Skip to Content

Security Interests in Mergers and Acquisitions


Introduction to Security Interests

A security interest is the interest that a lender takes in a borrower’s property in exchange for lending money to the borrower.  In legal terms, the lender becomes the “creditor,” the borrower becomes the “debtor,” and the property in which the creditor takes an interest becomes the “collateral.”  Sometimes the collateral is the property that the debtor purchased with the borrowed funds.  Other times the collateral is property that the debtor already owned before borrowing the funds from the debtor.  Once a creditor holds a security interest in collateral, the creditor has a right to repossess that collateral if the debtor fails to make timely payments to the creditor of the loan.  If the debtor succeeds in repaying the loan in full, the security interest in the collateral may then be terminated by filing a termination statement with the appropriate state authority (usually the Secretary of State).

Sometimes multiple creditors hold a security interest in the same collateral.  When this happens, Article 9 of the Uniform Commercial Code (UCC) governs which creditor has priority over other creditors in the collateral—in other words, whose interest is senior, and whose is junior.  Think of it this way: the senior security interest is first in line, and the junior security interest only gets the leftovers, if any.

The easiest and most common way for a lender to ensure it will hold the senior interest is to (1) make sure there are no existing security interests in the collateral at the time the lender takes the security interest over the collateral; and (2) file a financing statement with the appropriate state authority (usually the Secretary of State).  By filing a financing statement, a creditor gives notice to the world of the existence of its security interest over the debtor’s property (the collateral).  That interest becomes searchable by future lenders through what’s called a UCC search.

Application to Mergers and Acquisitions

A commonly misunderstood concept in mergers and acquisitions is how the buyer purchases the seller’s business.  It is easy to imagine a wealthy buyer handing over millions of dollars in cash that the buyer just had laying around.  In reality, a buyer will need to borrow a lot of money from an institutional lender (like a bank) to purchase the seller’s business.  More than likely, the buyer’s institutional lender will be different than the lender the seller has borrowed from and granted security interests to.  In other words, the seller’s creditors are usually different from the buyer’s creditors

To make sure it gets repaid by the buyer, the buyer’s institutional lender will want to take a security interest in the assets acquired from the seller, and possibly in other assets held by the buyer.  But not just any security interest will do; the institutional lender will demand that it have the senior security interest.  Assuming this institutional lender is not a creditor of the seller, there may arise issues of priority over the seller’s assets.  Rather than risk taking a junior interest in the seller’s assets, the buyer’s institutional lender will require that any existing liens on the seller’s assets (remember, this will be the collateral for the institutional lender’s security interest) be paid off and a termination statement be filed.  In short, the new secured party will require that all prior security interests be terminated.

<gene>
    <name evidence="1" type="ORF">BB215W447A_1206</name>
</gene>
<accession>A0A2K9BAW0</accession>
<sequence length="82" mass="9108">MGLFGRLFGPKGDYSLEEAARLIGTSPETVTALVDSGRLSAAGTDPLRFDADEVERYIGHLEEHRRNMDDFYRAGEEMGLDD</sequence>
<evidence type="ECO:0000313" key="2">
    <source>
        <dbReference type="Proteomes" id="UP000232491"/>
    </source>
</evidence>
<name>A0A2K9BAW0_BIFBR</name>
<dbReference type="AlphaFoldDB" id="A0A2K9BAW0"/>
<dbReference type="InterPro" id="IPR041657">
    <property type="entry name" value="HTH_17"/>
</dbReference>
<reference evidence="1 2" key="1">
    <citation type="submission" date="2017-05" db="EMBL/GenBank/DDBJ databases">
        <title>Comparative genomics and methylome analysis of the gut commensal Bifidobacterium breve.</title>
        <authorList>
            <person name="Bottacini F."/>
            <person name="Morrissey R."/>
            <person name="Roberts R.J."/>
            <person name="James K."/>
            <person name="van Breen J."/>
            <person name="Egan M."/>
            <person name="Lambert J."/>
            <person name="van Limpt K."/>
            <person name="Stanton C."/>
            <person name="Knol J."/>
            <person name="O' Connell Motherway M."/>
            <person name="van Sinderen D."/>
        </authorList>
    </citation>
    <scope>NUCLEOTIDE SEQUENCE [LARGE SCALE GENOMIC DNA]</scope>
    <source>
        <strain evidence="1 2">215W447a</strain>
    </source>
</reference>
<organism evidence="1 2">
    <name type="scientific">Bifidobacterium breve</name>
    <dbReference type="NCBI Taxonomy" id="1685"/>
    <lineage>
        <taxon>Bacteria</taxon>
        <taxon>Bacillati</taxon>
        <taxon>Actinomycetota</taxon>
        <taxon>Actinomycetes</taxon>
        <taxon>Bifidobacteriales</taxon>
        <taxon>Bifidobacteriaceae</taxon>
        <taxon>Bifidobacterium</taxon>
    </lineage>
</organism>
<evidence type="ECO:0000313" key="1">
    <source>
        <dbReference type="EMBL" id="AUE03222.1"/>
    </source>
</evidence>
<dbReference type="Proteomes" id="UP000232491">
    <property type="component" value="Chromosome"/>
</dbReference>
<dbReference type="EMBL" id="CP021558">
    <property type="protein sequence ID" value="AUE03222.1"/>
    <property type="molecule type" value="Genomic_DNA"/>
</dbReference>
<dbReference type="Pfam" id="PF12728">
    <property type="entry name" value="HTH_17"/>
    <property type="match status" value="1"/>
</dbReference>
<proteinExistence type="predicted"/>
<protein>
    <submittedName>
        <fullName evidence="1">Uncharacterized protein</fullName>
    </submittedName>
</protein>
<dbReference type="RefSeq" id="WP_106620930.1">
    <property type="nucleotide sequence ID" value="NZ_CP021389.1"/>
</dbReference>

UCC searches for existing security interests in the seller’s assets are a standard part of due diligence.  Sellers are typically required to prepare documentation to pay off and terminate those security interests before closing.  Most sellers delegate this responsibility to the closing company involved in the acquisition.  The asset purchase agreement between buyer and seller will require the seller to use a portion of the purchase price to pay off those existing security interests.  By doing so, the buyer’s institutional lender will become the only secured party over the assets purchased in the acquisition, guaranteeing priority over the buyer’s future creditors.

For more advice on acquiring a business, or for help forming a comprehensive plan to sell your business at the best time, contact one of our Sioux City attorneys, Sioux Falls attorneys, or Omaha attorneys today! Check out our guide which further explainins due dilligence for your business!

Related Posts
  • The Corporate Transparency Act: What You Need to Know
  • 8 Reasons Why Your Business Needs a Trusted Business Attorney
  • S-Corporation vs. Limited Liability Corporation: What’s the difference?